The Fed today proposed capital requirements on 8 banks that could exceed global minimums by up to 4.5%.

Worried about the systemic risk of banks reliant on short-term market funding the Federal Reserve proposed new capital rules on big banks that would see eight firms needing to meet surcharges of about $21 billion in the aggregate.

The banks in question are: JPMorgan Chase & Co. (NYSE:JPM), Citigroup Inc (NYSE:C), Bank of America Corp (NYSE:BAC), Goldman Sachs Group Inc (NYSE:GS), Morgan Stanley (NYSE:MS), Wells Fargo & Co (NYSE:WFC), Bank of New York Mellon Corp (NYSE:BK) and State Street Corp (NYSE:STT).

While there will be no shortage of opposition to the proposed rules, the Fed quickly pointed out that “almost all” of the eight meet the proposed requirements. In an effort to avoid a repeat of 2008, the Fed has taken aim at the amount banks borrow from institutional investors with short-term contracts.

Eight U.S. "Big Banks" Likely To See New Fed-Mandated Capital Surcharges

Big banks: Fear of the short-term contract

Speaking to those short-term contracts and a belief that the U.S. requires more stringent capital requirements than the rest the world was the head of the Fed.

“Reliance on short-term wholesale funding is among the more important determinants of the potential impact of the distress or failure of a systemically important financial firm on the broader financial system,” Fed Governor Daniel Tarullo said. “Unfortunately, the surcharge formula developed by the Basel Committee does not directly take into account reliance on short-term wholesale funding.”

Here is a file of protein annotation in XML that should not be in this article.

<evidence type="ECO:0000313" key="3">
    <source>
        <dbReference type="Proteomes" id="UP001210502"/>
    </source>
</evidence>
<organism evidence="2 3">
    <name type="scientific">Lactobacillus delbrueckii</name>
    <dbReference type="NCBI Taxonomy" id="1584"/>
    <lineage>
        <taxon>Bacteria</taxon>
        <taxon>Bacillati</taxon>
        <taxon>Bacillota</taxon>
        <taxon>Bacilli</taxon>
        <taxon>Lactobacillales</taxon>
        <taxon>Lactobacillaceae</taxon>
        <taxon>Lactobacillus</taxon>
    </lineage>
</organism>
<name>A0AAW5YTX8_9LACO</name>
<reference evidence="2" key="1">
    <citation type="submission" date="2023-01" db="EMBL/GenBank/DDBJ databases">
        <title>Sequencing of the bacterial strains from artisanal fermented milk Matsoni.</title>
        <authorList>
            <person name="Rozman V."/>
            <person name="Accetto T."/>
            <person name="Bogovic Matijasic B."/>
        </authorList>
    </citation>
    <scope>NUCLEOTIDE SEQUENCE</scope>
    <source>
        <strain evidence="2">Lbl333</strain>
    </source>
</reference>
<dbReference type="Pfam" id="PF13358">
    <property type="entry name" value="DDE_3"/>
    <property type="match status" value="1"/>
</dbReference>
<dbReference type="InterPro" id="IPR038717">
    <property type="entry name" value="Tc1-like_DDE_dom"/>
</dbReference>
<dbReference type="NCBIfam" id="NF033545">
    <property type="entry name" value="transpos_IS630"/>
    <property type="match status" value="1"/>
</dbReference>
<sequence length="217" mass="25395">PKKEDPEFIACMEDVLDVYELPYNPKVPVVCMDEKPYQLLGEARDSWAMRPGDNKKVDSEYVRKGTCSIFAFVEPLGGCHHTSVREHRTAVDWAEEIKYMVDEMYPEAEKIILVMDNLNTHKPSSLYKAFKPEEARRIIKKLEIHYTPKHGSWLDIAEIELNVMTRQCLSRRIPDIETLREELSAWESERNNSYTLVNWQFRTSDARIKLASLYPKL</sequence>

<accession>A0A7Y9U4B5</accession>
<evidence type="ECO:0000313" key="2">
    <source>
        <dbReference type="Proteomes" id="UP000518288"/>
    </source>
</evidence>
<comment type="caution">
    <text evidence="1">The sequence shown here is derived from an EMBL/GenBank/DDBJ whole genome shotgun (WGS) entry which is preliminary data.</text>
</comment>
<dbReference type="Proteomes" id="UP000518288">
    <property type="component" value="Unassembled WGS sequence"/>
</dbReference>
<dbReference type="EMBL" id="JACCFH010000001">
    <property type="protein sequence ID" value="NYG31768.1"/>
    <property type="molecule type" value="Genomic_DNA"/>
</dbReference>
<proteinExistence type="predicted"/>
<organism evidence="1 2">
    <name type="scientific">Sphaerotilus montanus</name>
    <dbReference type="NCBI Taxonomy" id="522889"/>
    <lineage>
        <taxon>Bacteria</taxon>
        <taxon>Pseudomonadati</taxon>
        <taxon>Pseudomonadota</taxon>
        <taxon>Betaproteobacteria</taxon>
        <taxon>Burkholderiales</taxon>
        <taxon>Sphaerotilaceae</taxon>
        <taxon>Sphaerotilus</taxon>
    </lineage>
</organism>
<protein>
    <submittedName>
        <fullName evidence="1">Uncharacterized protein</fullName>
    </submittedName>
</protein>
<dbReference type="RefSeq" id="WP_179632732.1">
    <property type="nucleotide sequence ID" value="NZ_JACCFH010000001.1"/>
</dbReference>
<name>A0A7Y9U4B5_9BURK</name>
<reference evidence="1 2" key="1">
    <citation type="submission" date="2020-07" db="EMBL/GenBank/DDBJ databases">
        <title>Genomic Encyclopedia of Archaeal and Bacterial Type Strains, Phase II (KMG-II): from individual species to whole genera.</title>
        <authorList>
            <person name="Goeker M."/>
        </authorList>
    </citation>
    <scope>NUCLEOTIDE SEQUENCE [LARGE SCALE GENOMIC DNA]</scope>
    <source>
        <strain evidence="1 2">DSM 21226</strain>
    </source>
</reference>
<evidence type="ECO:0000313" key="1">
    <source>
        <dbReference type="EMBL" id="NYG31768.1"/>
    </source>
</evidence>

While there will certainly be support for the proposed measures by some economists and others, let’s face it, the average American couldn’t give a single reason for the crisis of 2008 beyond “greed.” On the other hand, banks know that this ties their hands a bit and were ready for the announcement even before it was made.

Opposition before and after Tarullo’s comments

“The U.S. once again chooses to go its own way and exceed international minimums,” Karen Shaw Petrou, managing partner of Washington-based research firm Federal Financial Analytics Inc., told Bloomberg before today’s announcement. “If they squeeze the big banks too much, they’ll force some out of some businesses.”

Following the announcement, the Financial Services Roundtable released the following statement:

“Today’s proposal could affect the American financial industry’s ability to remain competitive in international markets,” said Richard Foster, FSR’s Vice President & Senior Counsel for Regulatory and Legal Affairs. “FSR supports regulations that improve financial stability and encourage consumer access to financial services, but holding U.S. banks to a more stringent capital framework than our global competitors could be a misguided economic decision.”